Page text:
After Hawaii False Alarm, Lawmakers Want President, Pentagon Involved in Missile Alerts

Wikimedia Commons

It should take more than a single employee to send such an alert.

Lawmakers are exploring ways to increase safeguards on an emergency alert system that allowed a single government employee to accidentally send a ballistic missile warning to the state of Hawaii.

The Senate Commerce Committee on Thursday grilled telecommunications industry leaders and regulators about the process for sending emergency alerts and how to best improve the system to rebuild Americans’ trust.

“False alerts not only create unnecessary panic, they undermine the integrity of the emergency alert system, leading to public distrust and confusion,” said Chairman John Thune, R-S.D., in his opening statement. “What happened in Hawaii is inexcusable and must be addressed to ensure an incident like that never happens again.”

On Jan. 13, the people of Hawaii received a text message from the Hawaii Emergency Management Agency warning them to seek shelter from an incoming ballistic missile. The agency intended the message to be part of an internal test of its emergency missile warning system, but an unnamed employee sent it to the public by mistake.

“This is not a drill,” the message read.

There was indeed no missile headed for the islands, and though HEMA recognized the error within minutes, it took an additional half an hour for them to issue a public correction, according to Sen. Brian Schatz, D-Hawaii. Not only did the mishap put people through one of “the most harrowing hours of their lives,” he said, but it also raised questions about who should have the authority to send messages that could potentially instigate a nuclear war.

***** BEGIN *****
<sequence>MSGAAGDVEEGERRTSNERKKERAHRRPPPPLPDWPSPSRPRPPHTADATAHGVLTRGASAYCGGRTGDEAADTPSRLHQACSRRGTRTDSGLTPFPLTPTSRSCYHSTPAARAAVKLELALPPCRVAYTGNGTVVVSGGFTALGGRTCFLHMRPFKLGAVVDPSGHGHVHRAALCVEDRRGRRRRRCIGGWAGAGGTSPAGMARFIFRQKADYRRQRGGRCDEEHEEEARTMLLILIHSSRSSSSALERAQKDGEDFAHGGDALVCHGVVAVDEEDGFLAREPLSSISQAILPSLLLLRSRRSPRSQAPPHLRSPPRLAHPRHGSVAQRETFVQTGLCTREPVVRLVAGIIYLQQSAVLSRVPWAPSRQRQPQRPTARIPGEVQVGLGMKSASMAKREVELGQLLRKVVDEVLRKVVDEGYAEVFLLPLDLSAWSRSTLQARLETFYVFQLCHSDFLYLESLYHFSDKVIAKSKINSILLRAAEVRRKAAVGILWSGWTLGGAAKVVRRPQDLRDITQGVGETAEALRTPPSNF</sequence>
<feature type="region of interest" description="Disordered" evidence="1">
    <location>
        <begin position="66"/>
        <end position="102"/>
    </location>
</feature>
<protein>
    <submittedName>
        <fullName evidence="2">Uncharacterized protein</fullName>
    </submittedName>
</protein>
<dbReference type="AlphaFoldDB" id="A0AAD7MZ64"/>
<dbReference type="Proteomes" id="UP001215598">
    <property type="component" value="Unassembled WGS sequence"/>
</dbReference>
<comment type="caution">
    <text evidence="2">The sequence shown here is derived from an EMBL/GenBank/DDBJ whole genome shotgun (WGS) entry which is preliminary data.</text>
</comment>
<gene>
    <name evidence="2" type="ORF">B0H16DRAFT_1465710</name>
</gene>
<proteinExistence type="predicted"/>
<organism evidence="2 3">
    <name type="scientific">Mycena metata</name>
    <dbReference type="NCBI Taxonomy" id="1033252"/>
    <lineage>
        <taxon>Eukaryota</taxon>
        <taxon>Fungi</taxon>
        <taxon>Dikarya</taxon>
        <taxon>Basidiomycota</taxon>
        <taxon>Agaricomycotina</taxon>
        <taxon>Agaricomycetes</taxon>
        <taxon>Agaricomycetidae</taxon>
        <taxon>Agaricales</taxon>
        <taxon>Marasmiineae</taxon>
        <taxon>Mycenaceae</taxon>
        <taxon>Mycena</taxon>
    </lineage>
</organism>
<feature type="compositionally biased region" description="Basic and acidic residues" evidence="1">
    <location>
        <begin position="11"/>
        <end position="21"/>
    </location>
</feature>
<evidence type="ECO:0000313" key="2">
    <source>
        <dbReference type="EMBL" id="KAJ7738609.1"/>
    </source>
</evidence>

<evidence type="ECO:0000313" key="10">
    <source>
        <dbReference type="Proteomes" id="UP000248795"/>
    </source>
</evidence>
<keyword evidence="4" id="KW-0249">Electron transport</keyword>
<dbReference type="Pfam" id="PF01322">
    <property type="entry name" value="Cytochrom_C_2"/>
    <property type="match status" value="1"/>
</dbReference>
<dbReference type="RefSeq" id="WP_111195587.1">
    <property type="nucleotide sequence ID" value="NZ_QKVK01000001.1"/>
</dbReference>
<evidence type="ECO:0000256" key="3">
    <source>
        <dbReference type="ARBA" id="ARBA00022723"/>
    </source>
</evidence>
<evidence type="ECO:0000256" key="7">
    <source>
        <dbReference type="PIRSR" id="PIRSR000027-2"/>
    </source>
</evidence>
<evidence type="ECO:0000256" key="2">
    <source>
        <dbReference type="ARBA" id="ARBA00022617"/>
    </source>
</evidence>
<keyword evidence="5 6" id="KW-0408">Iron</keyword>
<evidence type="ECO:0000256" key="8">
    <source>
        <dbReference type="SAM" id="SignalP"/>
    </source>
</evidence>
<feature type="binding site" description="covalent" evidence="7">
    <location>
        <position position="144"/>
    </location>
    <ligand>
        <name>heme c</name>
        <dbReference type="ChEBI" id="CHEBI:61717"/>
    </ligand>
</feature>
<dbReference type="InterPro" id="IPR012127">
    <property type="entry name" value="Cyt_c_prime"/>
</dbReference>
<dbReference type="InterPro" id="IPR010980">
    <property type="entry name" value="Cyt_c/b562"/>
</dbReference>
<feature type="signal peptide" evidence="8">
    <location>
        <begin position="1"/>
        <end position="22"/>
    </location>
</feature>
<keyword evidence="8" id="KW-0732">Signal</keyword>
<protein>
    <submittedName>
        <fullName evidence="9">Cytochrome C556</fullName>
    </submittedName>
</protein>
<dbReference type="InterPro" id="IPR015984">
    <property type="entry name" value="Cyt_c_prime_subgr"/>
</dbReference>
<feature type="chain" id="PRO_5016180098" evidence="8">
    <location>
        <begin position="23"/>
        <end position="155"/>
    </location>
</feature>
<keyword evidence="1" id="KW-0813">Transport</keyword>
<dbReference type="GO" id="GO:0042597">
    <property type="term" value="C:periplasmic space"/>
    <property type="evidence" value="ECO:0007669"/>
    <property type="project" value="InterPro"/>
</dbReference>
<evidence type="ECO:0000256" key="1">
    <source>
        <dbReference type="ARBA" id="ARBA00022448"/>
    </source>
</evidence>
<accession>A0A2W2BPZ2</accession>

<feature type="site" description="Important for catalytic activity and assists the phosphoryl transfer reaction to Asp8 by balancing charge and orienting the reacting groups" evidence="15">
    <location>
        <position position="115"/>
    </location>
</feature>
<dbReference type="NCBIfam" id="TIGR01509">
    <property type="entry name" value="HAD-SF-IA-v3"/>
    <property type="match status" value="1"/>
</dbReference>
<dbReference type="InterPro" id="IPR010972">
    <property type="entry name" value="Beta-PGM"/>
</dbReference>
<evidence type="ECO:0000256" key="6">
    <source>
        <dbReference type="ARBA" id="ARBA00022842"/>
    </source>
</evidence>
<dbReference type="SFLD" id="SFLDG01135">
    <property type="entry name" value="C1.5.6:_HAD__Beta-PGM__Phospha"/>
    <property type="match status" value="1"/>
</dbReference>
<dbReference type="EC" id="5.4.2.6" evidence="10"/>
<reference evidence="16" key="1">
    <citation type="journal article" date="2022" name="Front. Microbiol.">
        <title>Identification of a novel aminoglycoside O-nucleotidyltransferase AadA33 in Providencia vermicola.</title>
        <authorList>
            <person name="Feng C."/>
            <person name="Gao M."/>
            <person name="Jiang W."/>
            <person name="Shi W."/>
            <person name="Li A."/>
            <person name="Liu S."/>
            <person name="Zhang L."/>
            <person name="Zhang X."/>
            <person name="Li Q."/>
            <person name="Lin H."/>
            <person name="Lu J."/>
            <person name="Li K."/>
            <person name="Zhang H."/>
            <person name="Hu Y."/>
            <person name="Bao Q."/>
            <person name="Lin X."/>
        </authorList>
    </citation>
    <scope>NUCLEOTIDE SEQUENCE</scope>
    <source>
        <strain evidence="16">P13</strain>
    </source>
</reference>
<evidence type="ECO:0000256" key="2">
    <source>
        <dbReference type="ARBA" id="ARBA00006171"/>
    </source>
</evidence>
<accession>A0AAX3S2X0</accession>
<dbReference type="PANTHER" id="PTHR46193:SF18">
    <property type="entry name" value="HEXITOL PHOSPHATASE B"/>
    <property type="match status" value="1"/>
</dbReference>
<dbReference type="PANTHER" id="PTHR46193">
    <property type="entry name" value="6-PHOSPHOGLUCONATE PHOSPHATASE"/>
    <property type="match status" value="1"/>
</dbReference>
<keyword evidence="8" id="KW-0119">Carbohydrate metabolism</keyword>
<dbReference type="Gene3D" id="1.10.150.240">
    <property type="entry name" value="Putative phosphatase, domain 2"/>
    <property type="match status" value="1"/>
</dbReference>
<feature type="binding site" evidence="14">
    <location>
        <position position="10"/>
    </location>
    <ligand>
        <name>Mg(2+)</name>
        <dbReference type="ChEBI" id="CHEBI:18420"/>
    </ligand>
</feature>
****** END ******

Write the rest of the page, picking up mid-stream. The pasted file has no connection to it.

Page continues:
Thune and other lawmakers expressed similar disbelief that such a dire alert could be issued without direct involvement from the uppermost levels of government. They said warnings of this magnitude should fall under the authority of the president or relevant national security agencies like the Defense and Homeland Security departments.

As part of its investigation into the incident, the Federal Communications Commission is looking into how a single government employee could trigger an alert, said the agency’s Public Safety and Homeland Security Bureau Chief Lisa Fowlkes.

She told lawmakers the employee who mistakenly sent the warning isn’t cooperating with investigators, but HEMA has already amended its rules to require two individuals sign off before sending test or live alerts. The agency is also working with contractors to put more technical safeguards in place for its alert system, she said.

FCC doesn’t have authority to screen the legitimacy of alerts, but the agency oversees the Wireless Emergency Alert system and Emergency Alert System that are used to distribute messages across cell phones, TV and radio. Though it can’t mandate additional safeguards, the agency is voting next Tuesday on a provision that would require broadcasters to target alerts within one-tenth of a mile of the affected region, according to Fowlkes.

Lawmakers largely supported the measure, which they said would help ensure people receive only relevant warnings while cutting down on “alert fatigue” caused by a constant stream of system tests. They asked FCC to look into the types of systems that are in place to ensure top officials have reliable lines of communication during an emergency incident when commercial lines are overwhelmed.

Conspicuously absent from the hearing were representatives from the Federal Emergency Management Agency, which is responsible for clearing alerts from by state, local and federal officials before they’re sent to the public. Though the committee invited FEMA to testify before the panel, the agency declined to participate, Thune said.

Thune said the committee will hold a second field hearing on this topic in Hawaii and expects FEMA and other relevant authorities to participate, though an exact date hasn’t been scheduled. He told reporters he’s open to legislating more safeguards into the emergency alert process if deemed necessary, and a future bill would likely be attached to the upcoming Homeland Security authorization bill.